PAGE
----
Effect of varying the symmetry of the bubble
We also investigated the effect of altering the symmetry of the bubble on the primer's ability to discriminate mutant templates from wild-type templates. We carried out a series of PCR assays in which five different SuperSelective primers were utilized, each of which formed bubbles that had the same circumference, but each of which possessed bridge sequences of differing length. In these primers, the identity of the anchor sequence was chosen so as to create an intervening sequence in the template whose length, in combination with the length of the bridge sequence in the primer, resulted in a bubble whose circumference was 32 nucleotides. The sequences of these five EGFR L858R primers (24-18/10-5:1:1; 24-16/12-5:1:1; 24-14/14-5:1:1; 24-12/16-5:1:1; and 24-10/18-5:1:1) are shown in Fig 3. Two reactions were carried out for each of the primers, one initiated with 1,000,000 copies of mutant template, and one initiated with 1,000,000 copies of wild-type template. The threshold cycles that were observed are listed in Table 2. The results show that the window of discrimination (ΔCt) between the threshold cycle for the mutant and the threshold cycle for the wild type is similar for all of the primers, irrespective of whether the bubble is symmetric or asymmetric, although the symmetrical bubble did provide the greatest selectivity. What mainly matters is the circumference of the bubble, which determines the equilibrium probability of a foot sequence encountering a target sequence.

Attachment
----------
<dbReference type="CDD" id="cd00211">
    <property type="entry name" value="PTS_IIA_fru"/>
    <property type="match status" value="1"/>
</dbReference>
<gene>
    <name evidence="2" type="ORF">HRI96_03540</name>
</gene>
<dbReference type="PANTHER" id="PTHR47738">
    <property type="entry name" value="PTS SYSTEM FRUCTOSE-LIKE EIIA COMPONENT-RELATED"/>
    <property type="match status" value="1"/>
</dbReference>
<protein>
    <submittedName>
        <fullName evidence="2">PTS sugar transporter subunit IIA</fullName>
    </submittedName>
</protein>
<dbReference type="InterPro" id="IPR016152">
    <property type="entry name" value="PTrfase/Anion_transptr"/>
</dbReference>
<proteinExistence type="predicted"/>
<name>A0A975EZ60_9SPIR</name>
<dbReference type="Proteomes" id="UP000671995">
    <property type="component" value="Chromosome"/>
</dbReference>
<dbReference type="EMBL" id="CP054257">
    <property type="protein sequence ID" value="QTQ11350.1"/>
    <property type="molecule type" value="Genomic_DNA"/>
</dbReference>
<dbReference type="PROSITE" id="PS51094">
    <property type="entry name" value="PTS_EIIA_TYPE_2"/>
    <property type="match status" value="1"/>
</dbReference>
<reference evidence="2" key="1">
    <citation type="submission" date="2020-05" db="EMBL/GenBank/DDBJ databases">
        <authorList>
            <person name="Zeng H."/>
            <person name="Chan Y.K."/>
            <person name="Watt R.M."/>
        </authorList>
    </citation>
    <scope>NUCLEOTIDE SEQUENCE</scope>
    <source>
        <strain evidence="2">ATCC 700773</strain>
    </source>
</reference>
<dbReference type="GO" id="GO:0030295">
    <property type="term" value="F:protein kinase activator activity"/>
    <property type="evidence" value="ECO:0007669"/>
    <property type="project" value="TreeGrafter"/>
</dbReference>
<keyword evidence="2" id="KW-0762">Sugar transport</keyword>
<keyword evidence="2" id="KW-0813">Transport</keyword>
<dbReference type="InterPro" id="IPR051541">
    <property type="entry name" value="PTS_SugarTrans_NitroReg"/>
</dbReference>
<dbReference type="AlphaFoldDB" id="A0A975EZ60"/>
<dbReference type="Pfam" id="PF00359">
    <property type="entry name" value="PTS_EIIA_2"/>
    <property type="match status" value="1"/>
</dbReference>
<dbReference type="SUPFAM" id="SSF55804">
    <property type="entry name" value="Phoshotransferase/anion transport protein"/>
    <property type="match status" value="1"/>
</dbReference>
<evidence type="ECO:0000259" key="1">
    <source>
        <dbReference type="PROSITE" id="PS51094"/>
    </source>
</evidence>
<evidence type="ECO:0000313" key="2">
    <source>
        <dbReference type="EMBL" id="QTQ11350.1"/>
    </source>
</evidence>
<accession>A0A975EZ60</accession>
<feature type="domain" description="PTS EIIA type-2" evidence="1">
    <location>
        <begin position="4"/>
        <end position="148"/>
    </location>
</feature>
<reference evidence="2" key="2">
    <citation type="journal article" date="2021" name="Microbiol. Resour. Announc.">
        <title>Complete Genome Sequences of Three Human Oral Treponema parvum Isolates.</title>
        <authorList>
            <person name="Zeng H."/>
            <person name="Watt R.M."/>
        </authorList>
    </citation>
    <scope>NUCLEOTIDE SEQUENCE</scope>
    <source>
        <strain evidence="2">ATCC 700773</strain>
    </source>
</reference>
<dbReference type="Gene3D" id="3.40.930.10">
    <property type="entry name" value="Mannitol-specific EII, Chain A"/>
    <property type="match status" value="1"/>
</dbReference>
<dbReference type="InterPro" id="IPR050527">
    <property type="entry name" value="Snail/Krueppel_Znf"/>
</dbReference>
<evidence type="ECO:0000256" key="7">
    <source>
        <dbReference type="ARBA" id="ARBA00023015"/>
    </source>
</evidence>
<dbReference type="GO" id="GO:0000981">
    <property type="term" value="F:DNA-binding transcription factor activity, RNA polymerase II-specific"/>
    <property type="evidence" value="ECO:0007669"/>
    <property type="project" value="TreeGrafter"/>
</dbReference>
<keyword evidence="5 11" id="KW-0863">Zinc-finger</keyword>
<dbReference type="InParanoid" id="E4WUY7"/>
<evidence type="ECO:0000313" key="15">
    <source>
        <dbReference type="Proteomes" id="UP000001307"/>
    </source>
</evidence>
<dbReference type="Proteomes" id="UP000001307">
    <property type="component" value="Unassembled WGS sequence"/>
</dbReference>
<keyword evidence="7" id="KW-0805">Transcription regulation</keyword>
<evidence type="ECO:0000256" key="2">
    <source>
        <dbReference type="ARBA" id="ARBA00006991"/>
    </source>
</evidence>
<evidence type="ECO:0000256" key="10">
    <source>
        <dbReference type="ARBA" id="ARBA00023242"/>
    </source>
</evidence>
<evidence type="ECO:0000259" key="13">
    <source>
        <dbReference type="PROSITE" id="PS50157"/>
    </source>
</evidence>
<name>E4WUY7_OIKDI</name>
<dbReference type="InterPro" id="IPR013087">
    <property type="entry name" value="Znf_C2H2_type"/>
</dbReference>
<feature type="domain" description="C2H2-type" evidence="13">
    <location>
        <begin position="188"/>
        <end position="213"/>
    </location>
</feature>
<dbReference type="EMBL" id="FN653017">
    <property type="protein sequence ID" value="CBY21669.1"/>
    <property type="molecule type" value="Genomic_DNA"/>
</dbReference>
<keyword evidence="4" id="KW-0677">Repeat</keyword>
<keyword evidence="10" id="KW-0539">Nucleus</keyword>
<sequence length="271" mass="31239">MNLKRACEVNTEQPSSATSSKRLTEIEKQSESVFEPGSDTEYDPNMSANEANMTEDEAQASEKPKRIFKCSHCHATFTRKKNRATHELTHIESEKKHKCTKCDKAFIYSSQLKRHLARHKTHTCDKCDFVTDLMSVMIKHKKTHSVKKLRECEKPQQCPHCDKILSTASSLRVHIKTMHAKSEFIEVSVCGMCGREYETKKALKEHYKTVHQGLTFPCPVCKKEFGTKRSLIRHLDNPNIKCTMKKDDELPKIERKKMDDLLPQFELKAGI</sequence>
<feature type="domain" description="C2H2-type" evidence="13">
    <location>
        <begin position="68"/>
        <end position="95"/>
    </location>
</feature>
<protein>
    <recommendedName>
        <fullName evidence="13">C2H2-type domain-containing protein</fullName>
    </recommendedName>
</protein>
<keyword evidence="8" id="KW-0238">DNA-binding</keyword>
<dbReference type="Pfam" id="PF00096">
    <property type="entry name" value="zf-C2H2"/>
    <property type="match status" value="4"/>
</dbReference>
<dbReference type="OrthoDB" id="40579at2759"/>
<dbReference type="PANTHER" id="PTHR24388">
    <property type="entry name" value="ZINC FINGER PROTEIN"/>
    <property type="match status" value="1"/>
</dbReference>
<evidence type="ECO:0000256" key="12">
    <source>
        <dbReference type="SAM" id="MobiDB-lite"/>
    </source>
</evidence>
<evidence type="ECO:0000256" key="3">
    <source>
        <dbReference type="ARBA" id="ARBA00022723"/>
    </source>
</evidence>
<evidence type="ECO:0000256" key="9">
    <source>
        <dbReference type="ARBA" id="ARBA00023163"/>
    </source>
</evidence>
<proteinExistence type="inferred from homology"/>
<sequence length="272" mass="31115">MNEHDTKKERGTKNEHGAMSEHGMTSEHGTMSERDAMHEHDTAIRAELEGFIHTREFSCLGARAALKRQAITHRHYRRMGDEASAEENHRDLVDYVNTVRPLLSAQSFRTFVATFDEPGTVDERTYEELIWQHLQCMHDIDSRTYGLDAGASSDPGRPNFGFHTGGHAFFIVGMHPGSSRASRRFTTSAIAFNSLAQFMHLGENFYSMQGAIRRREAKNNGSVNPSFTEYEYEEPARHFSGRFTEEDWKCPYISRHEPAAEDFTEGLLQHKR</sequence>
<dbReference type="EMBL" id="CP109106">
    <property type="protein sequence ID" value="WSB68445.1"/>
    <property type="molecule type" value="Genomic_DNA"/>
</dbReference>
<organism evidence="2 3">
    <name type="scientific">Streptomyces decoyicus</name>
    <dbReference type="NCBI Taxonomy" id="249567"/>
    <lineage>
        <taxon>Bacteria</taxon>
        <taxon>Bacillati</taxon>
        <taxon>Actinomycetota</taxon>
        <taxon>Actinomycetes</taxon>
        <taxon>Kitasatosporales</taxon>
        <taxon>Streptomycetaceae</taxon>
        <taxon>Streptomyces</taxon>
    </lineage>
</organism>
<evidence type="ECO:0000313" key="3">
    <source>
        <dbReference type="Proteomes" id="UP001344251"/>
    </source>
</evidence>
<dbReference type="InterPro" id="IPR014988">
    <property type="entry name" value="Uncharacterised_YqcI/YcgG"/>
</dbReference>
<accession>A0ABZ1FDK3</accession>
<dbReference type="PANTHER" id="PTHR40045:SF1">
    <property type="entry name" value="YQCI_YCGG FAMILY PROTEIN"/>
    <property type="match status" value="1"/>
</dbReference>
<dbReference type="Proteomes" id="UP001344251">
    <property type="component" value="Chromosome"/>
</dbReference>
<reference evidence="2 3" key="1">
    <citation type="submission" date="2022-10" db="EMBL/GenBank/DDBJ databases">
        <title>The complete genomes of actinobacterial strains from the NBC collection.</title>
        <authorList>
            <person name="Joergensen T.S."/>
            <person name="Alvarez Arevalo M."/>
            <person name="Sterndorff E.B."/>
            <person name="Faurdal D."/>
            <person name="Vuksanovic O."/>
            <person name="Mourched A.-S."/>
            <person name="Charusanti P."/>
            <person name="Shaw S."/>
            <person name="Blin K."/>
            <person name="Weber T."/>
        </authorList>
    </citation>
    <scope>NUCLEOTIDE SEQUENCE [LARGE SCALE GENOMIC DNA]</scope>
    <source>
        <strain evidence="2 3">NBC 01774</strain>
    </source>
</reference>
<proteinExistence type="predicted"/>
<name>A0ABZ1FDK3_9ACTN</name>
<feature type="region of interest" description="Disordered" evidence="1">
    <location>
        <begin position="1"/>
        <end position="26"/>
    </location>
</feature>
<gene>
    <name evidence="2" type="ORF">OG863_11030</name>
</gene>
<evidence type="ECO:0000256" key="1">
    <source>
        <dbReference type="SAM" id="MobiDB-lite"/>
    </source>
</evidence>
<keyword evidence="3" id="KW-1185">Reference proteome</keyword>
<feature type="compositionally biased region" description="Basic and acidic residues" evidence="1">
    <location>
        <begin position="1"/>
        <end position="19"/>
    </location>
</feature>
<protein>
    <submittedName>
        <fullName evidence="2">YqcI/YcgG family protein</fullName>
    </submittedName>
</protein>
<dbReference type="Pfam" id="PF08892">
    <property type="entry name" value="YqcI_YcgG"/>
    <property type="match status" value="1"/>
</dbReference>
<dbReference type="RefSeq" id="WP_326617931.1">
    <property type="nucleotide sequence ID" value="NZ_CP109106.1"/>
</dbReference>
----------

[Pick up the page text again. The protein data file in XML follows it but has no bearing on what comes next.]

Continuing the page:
Selective amplification of mutant sequences in samples containing human genomic DNA
The assays described above were carried out with DNA fragments obtained from plasmids that were digested with restriction endonucleases in order to mimic the target sequences that occur in plasma samples. Clinical plasma samples, however, contain DNA fragments from the entire human genome. Although the number of DNA fragments in a clinical sample is highly variable from person-to-person, and from time-to-time in a given person, there are usually no more than 10,000 wild-type template fragments related to each target mutation in samples obtained from 10 mL of blood . We have discovered that in designing assays for use with plasma samples, the SuperSelective primers can be somewhat less selective than those used in the model assays described above (i.e., they can form somewhat smaller bubbles, and they can possess slightly longer foot sequences), and as a consequence, the probability of initiating the synthesis of an amplicon is higher and the resulting amplification curves will have earlier Ct values.